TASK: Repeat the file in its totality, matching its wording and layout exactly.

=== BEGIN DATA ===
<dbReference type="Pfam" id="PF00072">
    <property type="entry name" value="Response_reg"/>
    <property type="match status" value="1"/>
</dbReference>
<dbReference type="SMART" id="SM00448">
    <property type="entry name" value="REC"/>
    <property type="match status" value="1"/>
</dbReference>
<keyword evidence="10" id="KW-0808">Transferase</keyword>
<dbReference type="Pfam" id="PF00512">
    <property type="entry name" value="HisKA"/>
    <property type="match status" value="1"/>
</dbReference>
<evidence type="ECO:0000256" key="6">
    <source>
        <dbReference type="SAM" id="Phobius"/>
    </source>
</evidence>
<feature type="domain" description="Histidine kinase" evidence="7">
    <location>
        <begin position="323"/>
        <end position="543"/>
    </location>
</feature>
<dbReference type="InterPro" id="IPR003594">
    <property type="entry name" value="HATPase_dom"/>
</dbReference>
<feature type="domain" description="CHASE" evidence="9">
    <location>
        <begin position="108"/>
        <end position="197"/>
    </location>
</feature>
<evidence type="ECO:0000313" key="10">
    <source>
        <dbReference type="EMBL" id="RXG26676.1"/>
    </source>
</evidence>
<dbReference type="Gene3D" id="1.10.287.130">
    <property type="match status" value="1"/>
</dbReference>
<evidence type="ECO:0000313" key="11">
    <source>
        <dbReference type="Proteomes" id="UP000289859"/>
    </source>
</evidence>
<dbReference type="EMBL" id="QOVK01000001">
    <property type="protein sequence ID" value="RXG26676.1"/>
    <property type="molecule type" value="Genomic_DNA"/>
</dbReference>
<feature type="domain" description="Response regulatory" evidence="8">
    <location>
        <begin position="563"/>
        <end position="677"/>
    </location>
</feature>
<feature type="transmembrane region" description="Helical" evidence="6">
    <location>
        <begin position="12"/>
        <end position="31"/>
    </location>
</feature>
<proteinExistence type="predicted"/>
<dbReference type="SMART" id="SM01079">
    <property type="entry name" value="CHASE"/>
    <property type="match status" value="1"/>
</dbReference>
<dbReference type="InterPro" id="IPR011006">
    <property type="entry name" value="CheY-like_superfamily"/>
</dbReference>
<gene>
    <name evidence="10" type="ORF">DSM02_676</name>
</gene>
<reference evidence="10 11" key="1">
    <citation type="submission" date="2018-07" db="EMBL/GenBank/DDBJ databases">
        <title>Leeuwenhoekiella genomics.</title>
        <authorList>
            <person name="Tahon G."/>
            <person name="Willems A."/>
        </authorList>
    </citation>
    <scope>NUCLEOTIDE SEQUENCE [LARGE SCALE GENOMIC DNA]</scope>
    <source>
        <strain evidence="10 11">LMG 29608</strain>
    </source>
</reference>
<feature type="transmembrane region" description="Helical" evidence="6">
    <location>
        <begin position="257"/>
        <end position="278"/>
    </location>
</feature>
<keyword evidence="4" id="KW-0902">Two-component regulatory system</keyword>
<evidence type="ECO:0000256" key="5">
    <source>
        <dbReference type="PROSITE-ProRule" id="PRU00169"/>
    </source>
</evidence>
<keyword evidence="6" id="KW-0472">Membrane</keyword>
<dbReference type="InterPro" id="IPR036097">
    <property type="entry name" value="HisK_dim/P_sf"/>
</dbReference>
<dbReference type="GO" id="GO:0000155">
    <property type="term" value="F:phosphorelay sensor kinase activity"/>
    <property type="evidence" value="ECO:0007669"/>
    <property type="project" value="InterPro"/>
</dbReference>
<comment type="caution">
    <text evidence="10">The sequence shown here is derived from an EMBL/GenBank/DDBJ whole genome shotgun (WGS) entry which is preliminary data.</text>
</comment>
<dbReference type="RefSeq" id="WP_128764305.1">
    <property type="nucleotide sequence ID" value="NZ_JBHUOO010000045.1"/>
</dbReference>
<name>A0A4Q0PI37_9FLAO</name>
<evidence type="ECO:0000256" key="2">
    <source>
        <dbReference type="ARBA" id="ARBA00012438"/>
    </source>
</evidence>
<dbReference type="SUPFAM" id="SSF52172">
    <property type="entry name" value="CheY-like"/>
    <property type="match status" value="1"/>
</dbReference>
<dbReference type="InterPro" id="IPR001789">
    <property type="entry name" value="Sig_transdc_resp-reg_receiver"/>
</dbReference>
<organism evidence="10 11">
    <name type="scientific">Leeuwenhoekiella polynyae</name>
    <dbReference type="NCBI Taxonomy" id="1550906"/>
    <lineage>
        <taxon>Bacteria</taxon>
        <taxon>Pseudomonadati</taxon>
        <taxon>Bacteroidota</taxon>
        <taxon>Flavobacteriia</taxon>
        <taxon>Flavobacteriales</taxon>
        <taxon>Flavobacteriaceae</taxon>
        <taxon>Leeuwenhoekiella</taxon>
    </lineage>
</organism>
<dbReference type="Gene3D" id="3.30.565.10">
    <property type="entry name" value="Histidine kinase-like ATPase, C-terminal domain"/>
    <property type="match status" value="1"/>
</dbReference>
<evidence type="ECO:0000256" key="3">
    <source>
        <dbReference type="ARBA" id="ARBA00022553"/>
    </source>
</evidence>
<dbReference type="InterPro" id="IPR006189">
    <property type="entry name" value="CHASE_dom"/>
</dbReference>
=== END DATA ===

<dbReference type="Pfam" id="PF00072">
    <property type="entry name" value="Response_reg"/>
    <property type="match status" value="1"/>
</dbReference>
<dbReference type="SMART" id="SM00448">
    <property type="entry name" value="REC"/>
    <property type="match status" value="1"/>
</dbReference>
<keyword evidence="10" id="KW-0808">Transferase</keyword>
<dbReference type="Pfam" id="PF00512">
    <property type="entry name" value="HisKA"/>
    <property type="match status" value="1"/>
</dbReference>
<evidence type="ECO:0000256" key="6">
    <source>
        <dbReference type="SAM" id="Phobius"/>
    </source>
</evidence>
<feature type="domain" description="Histidine kinase" evidence="7">
    <location>
        <begin position="323"/>
        <end position="543"/>
    </location>
</feature>
<dbReference type="InterPro" id="IPR003594">
    <property type="entry name" value="HATPase_dom"/>
</dbReference>
<feature type="domain" description="CHASE" evidence="9">
    <location>
        <begin position="108"/>
        <end position="197"/>
    </location>
</feature>
<evidence type="ECO:0000313" key="10">
    <source>
        <dbReference type="EMBL" id="RXG26676.1"/>
    </source>
</evidence>
<dbReference type="Gene3D" id="1.10.287.130">
    <property type="match status" value="1"/>
</dbReference>
<evidence type="ECO:0000313" key="11">
    <source>
        <dbReference type="Proteomes" id="UP000289859"/>
    </source>
</evidence>
<dbReference type="EMBL" id="QOVK01000001">
    <property type="protein sequence ID" value="RXG26676.1"/>
    <property type="molecule type" value="Genomic_DNA"/>
</dbReference>
<feature type="domain" description="Response regulatory" evidence="8">
    <location>
        <begin position="563"/>
        <end position="677"/>
    </location>
</feature>
<feature type="transmembrane region" description="Helical" evidence="6">
    <location>
        <begin position="12"/>
        <end position="31"/>
    </location>
</feature>
<proteinExistence type="predicted"/>
<dbReference type="SMART" id="SM01079">
    <property type="entry name" value="CHASE"/>
    <property type="match status" value="1"/>
</dbReference>
<dbReference type="InterPro" id="IPR011006">
    <property type="entry name" value="CheY-like_superfamily"/>
</dbReference>
<gene>
    <name evidence="10" type="ORF">DSM02_676</name>
</gene>
<reference evidence="10 11" key="1">
    <citation type="submission" date="2018-07" db="EMBL/GenBank/DDBJ databases">
        <title>Leeuwenhoekiella genomics.</title>
        <authorList>
            <person name="Tahon G."/>
            <person name="Willems A."/>
        </authorList>
    </citation>
    <scope>NUCLEOTIDE SEQUENCE [LARGE SCALE GENOMIC DNA]</scope>
    <source>
        <strain evidence="10 11">LMG 29608</strain>
    </source>
</reference>
<feature type="transmembrane region" description="Helical" evidence="6">
    <location>
        <begin position="257"/>
        <end position="278"/>
    </location>
</feature>
<keyword evidence="4" id="KW-0902">Two-component regulatory system</keyword>
<evidence type="ECO:0000256" key="5">
    <source>
        <dbReference type="PROSITE-ProRule" id="PRU00169"/>
    </source>
</evidence>
<keyword evidence="6" id="KW-0472">Membrane</keyword>
<dbReference type="InterPro" id="IPR036097">
    <property type="entry name" value="HisK_dim/P_sf"/>
</dbReference>
<dbReference type="GO" id="GO:0000155">
    <property type="term" value="F:phosphorelay sensor kinase activity"/>
    <property type="evidence" value="ECO:0007669"/>
    <property type="project" value="InterPro"/>
</dbReference>
<comment type="caution">
    <text evidence="10">The sequence shown here is derived from an EMBL/GenBank/DDBJ whole genome shotgun (WGS) entry which is preliminary data.</text>
</comment>
<dbReference type="RefSeq" id="WP_128764305.1">
    <property type="nucleotide sequence ID" value="NZ_JBHUOO010000045.1"/>
</dbReference>
<name>A0A4Q0PI37_9FLAO</name>
<evidence type="ECO:0000256" key="2">
    <source>
        <dbReference type="ARBA" id="ARBA00012438"/>
    </source>
</evidence>
<dbReference type="SUPFAM" id="SSF52172">
    <property type="entry name" value="CheY-like"/>
    <property type="match status" value="1"/>
</dbReference>
<dbReference type="InterPro" id="IPR001789">
    <property type="entry name" value="Sig_transdc_resp-reg_receiver"/>
</dbReference>
<organism evidence="10 11">
    <name type="scientific">Leeuwenhoekiella polynyae</name>
    <dbReference type="NCBI Taxonomy" id="1550906"/>
    <lineage>
        <taxon>Bacteria</taxon>
        <taxon>Pseudomonadati</taxon>
        <taxon>Bacteroidota</taxon>
        <taxon>Flavobacteriia</taxon>
        <taxon>Flavobacteriales</taxon>
        <taxon>Flavobacteriaceae</taxon>
        <taxon>Leeuwenhoekiella</taxon>
    </lineage>
</organism>
<dbReference type="Gene3D" id="3.30.565.10">
    <property type="entry name" value="Histidine kinase-like ATPase, C-terminal domain"/>
    <property type="match status" value="1"/>
</dbReference>
<evidence type="ECO:0000256" key="3">
    <source>
        <dbReference type="ARBA" id="ARBA00022553"/>
    </source>
</evidence>
<dbReference type="InterPro" id="IPR006189">
    <property type="entry name" value="CHASE_dom"/>
</dbReference>